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2022 Mercedes-Benz EQB First Drive Review: Not Lost in Translation

Despite not riding on a dedicated EV platform, you'd have a hard time telling the EQB wasn't designed as an electric car from the start.

2022 Mercedes-Benz EQB
The EQB looks even better in person than in pictures.

Whether it's an abbreviated cargo hold or dramatic changes to how it feels on the road, some gas cars that are later electrified can feel like middling compromises. Not the 2022 Mercedes-Benz EQB. Despite running on a standard front-wheel-drive platform, this compact SUV feels like it was designed to be an EV from the get-go.

In pictures, Mercedes' EQ electric vehicle face looks a little awkward on the EQB's body, but that's likely because we're so used to seeing standard GLB-Class SUVs out and about. In person, the smooth headlight and grille combination looks right at home, correctly proportioned to the small SUV's shape. The taillights are different, too, and they look cooler than what the standard GLB gets.

Inside, things are closer to the norm. It's largely the same as the regular GLB, with the long display housing two 12-inch screens, some visually interesting trim in front of the passenger, a suitably large cubby under the climate controls and optional seating for seven. The back row remains outside the realm of usability for large adults, and the lower half of the cabin contains some surprisingly thin plastics, but the EQB's boxy shape lets in a lot of light and makes the cabin feel pretty darn airy.

The US will get two GLB variants when it arrives on our shores. The EQB300 uses a pair of electric motors to generate 225 horsepower and 288 pound-feet of torque, while the EQB350 bumps that up to 288 and 384, respectively. Both have standard all-wheel drive, and both carry a WLTP-estimated range of 260 miles, although the EPA has yet to chime in with its figure (which is almost certainly a good bit lower). The 70.5-kWh battery lives below the seats, and its 400-volt architecture can accept up to 100 kW of juice, which is enough to take the battery from 10% to 80% in about 30 minutes. An AC plug with at least 11 kW will take almost 6 hours for the same charge, but if it's parked in your garage overnight, that's fine.

As I slip behind the wheel of the EQB300, I'm immediately impressed with how normal it feels to drive. It doesn't feel like all the electric bits are eating into cabin space or fudging with the driving dynamics. Its 225 hp is plenty for climbing into the hills outside of town, and those 288 lb-ft will get the EQB through traffic gaps without issue. It doesn't have silly noisemakers in the speakers like the EQE or EQS, so it's largely a silent affair, with wind and road noise largely kept at bay. The multimode suspension is nice and pliant in its standard setting, but you can add some stiffness in Sport if you're feeling playful.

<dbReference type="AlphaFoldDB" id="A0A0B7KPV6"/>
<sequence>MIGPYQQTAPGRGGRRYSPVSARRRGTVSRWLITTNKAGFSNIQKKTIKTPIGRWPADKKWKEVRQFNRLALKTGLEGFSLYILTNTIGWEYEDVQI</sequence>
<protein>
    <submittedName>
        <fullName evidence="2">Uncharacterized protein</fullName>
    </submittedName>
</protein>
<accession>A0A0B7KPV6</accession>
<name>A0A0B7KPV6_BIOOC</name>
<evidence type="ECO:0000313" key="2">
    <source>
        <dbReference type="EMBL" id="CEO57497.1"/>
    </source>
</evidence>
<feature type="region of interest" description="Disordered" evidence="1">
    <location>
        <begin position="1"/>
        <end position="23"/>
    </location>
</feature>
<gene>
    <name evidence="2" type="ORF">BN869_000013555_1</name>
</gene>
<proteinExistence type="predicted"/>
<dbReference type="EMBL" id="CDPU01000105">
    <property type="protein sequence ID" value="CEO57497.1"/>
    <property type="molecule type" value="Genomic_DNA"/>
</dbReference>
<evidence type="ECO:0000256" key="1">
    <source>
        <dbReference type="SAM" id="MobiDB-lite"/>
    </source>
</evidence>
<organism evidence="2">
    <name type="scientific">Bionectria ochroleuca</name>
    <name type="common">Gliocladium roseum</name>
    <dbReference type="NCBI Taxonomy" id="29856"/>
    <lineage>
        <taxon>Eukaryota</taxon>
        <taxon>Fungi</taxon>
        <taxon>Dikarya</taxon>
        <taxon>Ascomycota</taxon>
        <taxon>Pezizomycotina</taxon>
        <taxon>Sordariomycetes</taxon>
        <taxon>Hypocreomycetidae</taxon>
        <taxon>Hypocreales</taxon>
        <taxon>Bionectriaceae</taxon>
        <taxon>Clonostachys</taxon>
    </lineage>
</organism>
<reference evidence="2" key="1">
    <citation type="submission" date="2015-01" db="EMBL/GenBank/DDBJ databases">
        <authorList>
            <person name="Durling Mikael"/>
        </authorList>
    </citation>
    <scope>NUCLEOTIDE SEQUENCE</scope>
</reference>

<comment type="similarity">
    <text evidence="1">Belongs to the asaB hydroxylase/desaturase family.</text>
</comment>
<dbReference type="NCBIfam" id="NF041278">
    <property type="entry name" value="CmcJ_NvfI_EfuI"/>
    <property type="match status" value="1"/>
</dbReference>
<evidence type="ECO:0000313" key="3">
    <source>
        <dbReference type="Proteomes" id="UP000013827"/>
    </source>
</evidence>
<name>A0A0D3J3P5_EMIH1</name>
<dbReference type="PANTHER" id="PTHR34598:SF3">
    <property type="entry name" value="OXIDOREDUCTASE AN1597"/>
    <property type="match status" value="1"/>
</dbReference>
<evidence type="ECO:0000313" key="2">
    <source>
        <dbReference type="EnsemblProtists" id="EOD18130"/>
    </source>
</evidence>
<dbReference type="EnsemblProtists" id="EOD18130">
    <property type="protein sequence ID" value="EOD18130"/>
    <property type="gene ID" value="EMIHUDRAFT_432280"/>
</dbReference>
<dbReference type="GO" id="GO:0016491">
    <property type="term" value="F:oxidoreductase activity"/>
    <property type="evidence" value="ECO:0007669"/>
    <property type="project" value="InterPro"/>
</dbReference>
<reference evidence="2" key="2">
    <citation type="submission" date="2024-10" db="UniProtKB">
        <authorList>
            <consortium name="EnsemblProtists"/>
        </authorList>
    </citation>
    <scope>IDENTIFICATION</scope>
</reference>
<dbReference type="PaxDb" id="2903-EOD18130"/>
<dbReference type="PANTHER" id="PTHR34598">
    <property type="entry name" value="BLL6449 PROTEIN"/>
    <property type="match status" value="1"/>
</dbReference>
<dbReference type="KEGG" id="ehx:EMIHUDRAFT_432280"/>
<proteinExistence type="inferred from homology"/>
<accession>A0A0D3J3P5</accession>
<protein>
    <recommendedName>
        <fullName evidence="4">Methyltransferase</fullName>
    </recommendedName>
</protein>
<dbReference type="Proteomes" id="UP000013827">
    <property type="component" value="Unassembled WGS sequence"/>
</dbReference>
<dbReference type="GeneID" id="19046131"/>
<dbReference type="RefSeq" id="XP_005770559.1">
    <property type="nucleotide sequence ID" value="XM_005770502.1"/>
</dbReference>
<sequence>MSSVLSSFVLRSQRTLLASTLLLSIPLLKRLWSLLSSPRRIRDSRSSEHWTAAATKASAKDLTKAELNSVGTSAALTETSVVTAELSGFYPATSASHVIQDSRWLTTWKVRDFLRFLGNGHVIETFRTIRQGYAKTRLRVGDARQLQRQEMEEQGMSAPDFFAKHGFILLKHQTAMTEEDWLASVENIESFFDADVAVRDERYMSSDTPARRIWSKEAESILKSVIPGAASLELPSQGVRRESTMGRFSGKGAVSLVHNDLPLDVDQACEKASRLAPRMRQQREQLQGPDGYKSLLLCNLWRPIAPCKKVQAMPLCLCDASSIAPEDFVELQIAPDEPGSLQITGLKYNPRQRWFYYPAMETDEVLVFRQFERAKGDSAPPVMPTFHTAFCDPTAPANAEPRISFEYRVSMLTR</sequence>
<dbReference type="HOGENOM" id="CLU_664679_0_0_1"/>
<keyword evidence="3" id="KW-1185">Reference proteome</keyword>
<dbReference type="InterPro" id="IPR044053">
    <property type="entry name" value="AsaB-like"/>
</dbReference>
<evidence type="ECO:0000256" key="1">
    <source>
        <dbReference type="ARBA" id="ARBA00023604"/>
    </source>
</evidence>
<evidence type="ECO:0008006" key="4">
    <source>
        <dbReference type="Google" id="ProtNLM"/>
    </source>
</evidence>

There is no frunk, since the power hardware has to go somewhere, but it's not like you'll be hard up for cargo space.


Moving up to the EQB350 doesn't alter the equation much. Yes, the additional power and torque is noticeable, but it doesn't ramp things up so much that it feels like a secret performance car -- heavens knows there'll be an AMG variant to fill that gap. Instead, it's just a bit perkier and should get speed demons into a little more trouble with the local constabulary. Truly, the decision will largely be up to your wallet. Priced at $59,100, the EQB350 is just a bit more dough than the EQB300, which starts at $55,550. (Both prices include $1,050 for destination.)

The EQB also lacks the larger EQ cars' intelligent regenerative braking, which can bring the vehicle to a stop in traffic while maximizing recuperative energy. But there are still four brake regen modes on offer, including an Automatic mode that takes map data into account and can suggest when the driver should ease off the throttle to boost efficiency. True one-pedal driving would be a nice addition.

When it comes to safety systems, only automatic emergency braking and active lane-keeping assist are standard. Everything else is tucked into a Driving Assistance Package, which adds adaptive cruise control with traffic-sign recognition, blind-spot monitoring and evasive steering assist.

If you're familiar with the GLB-Class interior, nothing in the EQB should come as a surprise.


The rest of the tech in the Mercedes EQB isn't too shabby, either. The 12.3-inch screen on the dashboard runs the automaker's MBUX infotainment system, which includes standard navigation. The telematics also combine with all that EV hardware in a few ways. Using the Mercedes Me app, owners can pre-condition the cabin using wall power to avoid a range penalty. Turn-by-turn directions can be modified with requirements like having a certain amount of charge at your destination, and the nav will ensure you hit a charger at the right time to make that happen.

The 2022 Mercedes-Benz EQB is every bit the fun little urban runabout that the gas-powered GLB-Class is. It's shaped to prioritize interior and cargo volume in a footprint that's easy to maneuver and park on tight streets. It has good tech and, for what it can fit under the passenger compartment, a solid amount of electric range. It's a smooth, cute ute.

Editors' note: Travel costs related to this story were covered by the manufacturer, which is common in the auto industry. The judgments and opinions of Roadshow's staff are our own and we do not accept paid editorial content.